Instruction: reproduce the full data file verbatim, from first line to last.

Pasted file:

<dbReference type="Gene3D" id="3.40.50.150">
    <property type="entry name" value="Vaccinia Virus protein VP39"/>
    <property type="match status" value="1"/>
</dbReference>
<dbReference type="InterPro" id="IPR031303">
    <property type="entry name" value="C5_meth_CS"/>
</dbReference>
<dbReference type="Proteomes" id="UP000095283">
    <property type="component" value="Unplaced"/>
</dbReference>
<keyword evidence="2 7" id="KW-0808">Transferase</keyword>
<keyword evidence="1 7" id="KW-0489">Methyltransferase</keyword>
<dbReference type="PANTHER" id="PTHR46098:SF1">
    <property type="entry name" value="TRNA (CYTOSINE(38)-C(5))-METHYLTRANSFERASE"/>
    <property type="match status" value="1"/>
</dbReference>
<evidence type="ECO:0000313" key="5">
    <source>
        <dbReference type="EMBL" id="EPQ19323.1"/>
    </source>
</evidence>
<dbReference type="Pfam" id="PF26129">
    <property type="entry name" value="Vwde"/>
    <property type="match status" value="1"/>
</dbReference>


<dbReference type="Gene3D" id="3.40.50.150">
    <property type="entry name" value="Vaccinia Virus protein VP39"/>
    <property type="match status" value="1"/>
</dbReference>
<dbReference type="InterPro" id="IPR031303">
    <property type="entry name" value="C5_meth_CS"/>
</dbReference>
<dbReference type="Proteomes" id="UP000095283">
    <property type="component" value="Unplaced"/>
</dbReference>
<keyword evidence="2 7" id="KW-0808">Transferase</keyword>
<keyword evidence="1 7" id="KW-0489">Methyltransferase</keyword>
<dbReference type="PANTHER" id="PTHR46098:SF1">
    <property type="entry name" value="TRNA (CYTOSINE(38)-C(5))-METHYLTRANSFERASE"/>
    <property type="match status" value="1"/>
</dbReference>
<evidence type="ECO:0000313" key="5">
    <source>
        <dbReference type="EMBL" id="EPQ19323.1"/>
    </source>
</evidence>
<dbReference type="Pfam" id="PF26129">
    <property type="entry name" value="Vwde"/>
    <property type="match status" value="1"/>
</dbReference>